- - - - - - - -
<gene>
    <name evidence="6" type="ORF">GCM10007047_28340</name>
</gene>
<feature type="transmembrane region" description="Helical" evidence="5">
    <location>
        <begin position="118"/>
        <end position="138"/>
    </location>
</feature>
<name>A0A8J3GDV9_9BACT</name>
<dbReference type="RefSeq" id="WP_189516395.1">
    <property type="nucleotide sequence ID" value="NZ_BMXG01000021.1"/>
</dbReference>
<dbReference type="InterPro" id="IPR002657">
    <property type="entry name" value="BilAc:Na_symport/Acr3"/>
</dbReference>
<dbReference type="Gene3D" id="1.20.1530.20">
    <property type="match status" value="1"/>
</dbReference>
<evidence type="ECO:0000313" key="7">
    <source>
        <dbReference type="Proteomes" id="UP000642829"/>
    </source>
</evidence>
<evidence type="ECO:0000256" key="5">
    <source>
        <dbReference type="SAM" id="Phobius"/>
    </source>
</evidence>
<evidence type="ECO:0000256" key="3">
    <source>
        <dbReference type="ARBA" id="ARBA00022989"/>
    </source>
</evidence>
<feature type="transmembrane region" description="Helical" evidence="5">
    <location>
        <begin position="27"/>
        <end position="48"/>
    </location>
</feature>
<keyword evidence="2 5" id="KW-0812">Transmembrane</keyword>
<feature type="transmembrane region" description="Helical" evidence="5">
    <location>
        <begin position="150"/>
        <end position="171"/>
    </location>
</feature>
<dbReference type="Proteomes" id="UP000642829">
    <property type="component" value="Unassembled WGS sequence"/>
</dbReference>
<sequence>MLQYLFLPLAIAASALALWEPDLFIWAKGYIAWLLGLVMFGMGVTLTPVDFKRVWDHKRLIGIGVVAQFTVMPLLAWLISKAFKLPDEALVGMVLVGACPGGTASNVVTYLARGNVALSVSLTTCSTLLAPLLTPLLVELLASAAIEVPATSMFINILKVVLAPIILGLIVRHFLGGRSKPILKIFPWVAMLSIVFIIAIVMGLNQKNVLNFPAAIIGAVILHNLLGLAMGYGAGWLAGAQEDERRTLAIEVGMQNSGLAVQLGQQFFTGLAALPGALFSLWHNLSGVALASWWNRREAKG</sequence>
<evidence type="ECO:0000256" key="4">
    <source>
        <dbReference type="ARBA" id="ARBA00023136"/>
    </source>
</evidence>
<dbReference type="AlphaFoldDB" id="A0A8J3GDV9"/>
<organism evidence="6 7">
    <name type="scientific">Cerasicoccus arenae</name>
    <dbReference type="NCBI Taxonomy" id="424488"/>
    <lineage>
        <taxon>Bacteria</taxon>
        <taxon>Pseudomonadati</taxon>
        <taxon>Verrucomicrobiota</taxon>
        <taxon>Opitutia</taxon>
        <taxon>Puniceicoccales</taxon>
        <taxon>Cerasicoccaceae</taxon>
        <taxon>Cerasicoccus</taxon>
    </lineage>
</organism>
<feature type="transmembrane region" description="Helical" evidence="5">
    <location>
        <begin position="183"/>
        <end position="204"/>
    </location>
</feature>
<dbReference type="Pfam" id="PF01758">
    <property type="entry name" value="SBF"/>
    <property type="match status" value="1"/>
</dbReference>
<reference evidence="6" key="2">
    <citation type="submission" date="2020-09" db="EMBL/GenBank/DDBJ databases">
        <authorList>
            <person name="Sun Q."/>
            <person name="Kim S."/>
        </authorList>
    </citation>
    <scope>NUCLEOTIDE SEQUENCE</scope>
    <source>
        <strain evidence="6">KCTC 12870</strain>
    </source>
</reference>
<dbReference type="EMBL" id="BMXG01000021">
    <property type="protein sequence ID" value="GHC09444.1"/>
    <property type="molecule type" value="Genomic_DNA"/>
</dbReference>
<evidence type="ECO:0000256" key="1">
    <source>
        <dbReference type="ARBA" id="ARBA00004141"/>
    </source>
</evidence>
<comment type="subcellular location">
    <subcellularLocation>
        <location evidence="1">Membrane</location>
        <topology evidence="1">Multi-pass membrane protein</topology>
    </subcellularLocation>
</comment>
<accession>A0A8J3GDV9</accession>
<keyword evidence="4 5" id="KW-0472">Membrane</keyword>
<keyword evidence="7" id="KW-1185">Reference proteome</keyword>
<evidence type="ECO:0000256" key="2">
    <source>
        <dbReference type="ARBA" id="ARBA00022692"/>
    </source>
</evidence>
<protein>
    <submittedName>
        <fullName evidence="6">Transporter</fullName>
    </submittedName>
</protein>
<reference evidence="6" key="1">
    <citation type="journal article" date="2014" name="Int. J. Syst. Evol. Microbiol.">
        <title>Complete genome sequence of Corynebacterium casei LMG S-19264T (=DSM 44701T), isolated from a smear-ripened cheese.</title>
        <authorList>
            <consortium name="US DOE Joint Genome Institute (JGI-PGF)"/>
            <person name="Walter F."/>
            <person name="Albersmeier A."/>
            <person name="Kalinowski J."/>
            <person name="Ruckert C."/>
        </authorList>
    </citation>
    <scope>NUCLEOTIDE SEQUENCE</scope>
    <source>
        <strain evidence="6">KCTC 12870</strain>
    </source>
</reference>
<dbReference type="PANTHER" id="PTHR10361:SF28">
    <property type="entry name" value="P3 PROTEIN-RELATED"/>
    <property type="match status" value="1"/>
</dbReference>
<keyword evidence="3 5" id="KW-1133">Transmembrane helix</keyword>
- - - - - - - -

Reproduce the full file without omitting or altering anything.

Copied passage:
<gene>
    <name evidence="6" type="ORF">GCM10007047_28340</name>
</gene>
<feature type="transmembrane region" description="Helical" evidence="5">
    <location>
        <begin position="118"/>
        <end position="138"/>
    </location>
</feature>
<name>A0A8J3GDV9_9BACT</name>
<dbReference type="RefSeq" id="WP_189516395.1">
    <property type="nucleotide sequence ID" value="NZ_BMXG01000021.1"/>
</dbReference>
<dbReference type="InterPro" id="IPR002657">
    <property type="entry name" value="BilAc:Na_symport/Acr3"/>
</dbReference>
<dbReference type="Gene3D" id="1.20.1530.20">
    <property type="match status" value="1"/>
</dbReference>
<evidence type="ECO:0000313" key="7">
    <source>
        <dbReference type="Proteomes" id="UP000642829"/>
    </source>
</evidence>
<evidence type="ECO:0000256" key="5">
    <source>
        <dbReference type="SAM" id="Phobius"/>
    </source>
</evidence>
<evidence type="ECO:0000256" key="3">
    <source>
        <dbReference type="ARBA" id="ARBA00022989"/>
    </source>
</evidence>
<feature type="transmembrane region" description="Helical" evidence="5">
    <location>
        <begin position="27"/>
        <end position="48"/>
    </location>
</feature>
<keyword evidence="2 5" id="KW-0812">Transmembrane</keyword>
<feature type="transmembrane region" description="Helical" evidence="5">
    <location>
        <begin position="150"/>
        <end position="171"/>
    </location>
</feature>
<dbReference type="Proteomes" id="UP000642829">
    <property type="component" value="Unassembled WGS sequence"/>
</dbReference>
<sequence>MLQYLFLPLAIAASALALWEPDLFIWAKGYIAWLLGLVMFGMGVTLTPVDFKRVWDHKRLIGIGVVAQFTVMPLLAWLISKAFKLPDEALVGMVLVGACPGGTASNVVTYLARGNVALSVSLTTCSTLLAPLLTPLLVELLASAAIEVPATSMFINILKVVLAPIILGLIVRHFLGGRSKPILKIFPWVAMLSIVFIIAIVMGLNQKNVLNFPAAIIGAVILHNLLGLAMGYGAGWLAGAQEDERRTLAIEVGMQNSGLAVQLGQQFFTGLAALPGALFSLWHNLSGVALASWWNRREAKG</sequence>
<evidence type="ECO:0000256" key="4">
    <source>
        <dbReference type="ARBA" id="ARBA00023136"/>
    </source>
</evidence>
<dbReference type="AlphaFoldDB" id="A0A8J3GDV9"/>
<organism evidence="6 7">
    <name type="scientific">Cerasicoccus arenae</name>
    <dbReference type="NCBI Taxonomy" id="424488"/>
    <lineage>
        <taxon>Bacteria</taxon>
        <taxon>Pseudomonadati</taxon>
        <taxon>Verrucomicrobiota</taxon>
        <taxon>Opitutia</taxon>
        <taxon>Puniceicoccales</taxon>
        <taxon>Cerasicoccaceae</taxon>
        <taxon>Cerasicoccus</taxon>
    </lineage>
</organism>
<feature type="transmembrane region" description="Helical" evidence="5">
    <location>
        <begin position="183"/>
        <end position="204"/>
    </location>
</feature>
<dbReference type="Pfam" id="PF01758">
    <property type="entry name" value="SBF"/>
    <property type="match status" value="1"/>
</dbReference>
<reference evidence="6" key="2">
    <citation type="submission" date="2020-09" db="EMBL/GenBank/DDBJ databases">
        <authorList>
            <person name="Sun Q."/>
            <person name="Kim S."/>
        </authorList>
    </citation>
    <scope>NUCLEOTIDE SEQUENCE</scope>
    <source>
        <strain evidence="6">KCTC 12870</strain>
    </source>
</reference>
<dbReference type="EMBL" id="BMXG01000021">
    <property type="protein sequence ID" value="GHC09444.1"/>
    <property type="molecule type" value="Genomic_DNA"/>
</dbReference>
<evidence type="ECO:0000256" key="1">
    <source>
        <dbReference type="ARBA" id="ARBA00004141"/>
    </source>
</evidence>
<comment type="subcellular location">
    <subcellularLocation>
        <location evidence="1">Membrane</location>
        <topology evidence="1">Multi-pass membrane protein</topology>
    </subcellularLocation>
</comment>
<accession>A0A8J3GDV9</accession>
<keyword evidence="4 5" id="KW-0472">Membrane</keyword>
<keyword evidence="7" id="KW-1185">Reference proteome</keyword>
<evidence type="ECO:0000256" key="2">
    <source>
        <dbReference type="ARBA" id="ARBA00022692"/>
    </source>
</evidence>
<protein>
    <submittedName>
        <fullName evidence="6">Transporter</fullName>
    </submittedName>
</protein>
<reference evidence="6" key="1">
    <citation type="journal article" date="2014" name="Int. J. Syst. Evol. Microbiol.">
        <title>Complete genome sequence of Corynebacterium casei LMG S-19264T (=DSM 44701T), isolated from a smear-ripened cheese.</title>
        <authorList>
            <consortium name="US DOE Joint Genome Institute (JGI-PGF)"/>
            <person name="Walter F."/>
            <person name="Albersmeier A."/>
            <person name="Kalinowski J."/>
            <person name="Ruckert C."/>
        </authorList>
    </citation>
    <scope>NUCLEOTIDE SEQUENCE</scope>
    <source>
        <strain evidence="6">KCTC 12870</strain>
    </source>
</reference>
<dbReference type="PANTHER" id="PTHR10361:SF28">
    <property type="entry name" value="P3 PROTEIN-RELATED"/>
    <property type="match status" value="1"/>
</dbReference>
<keyword evidence="3 5" id="KW-1133">Transmembrane helix</keyword>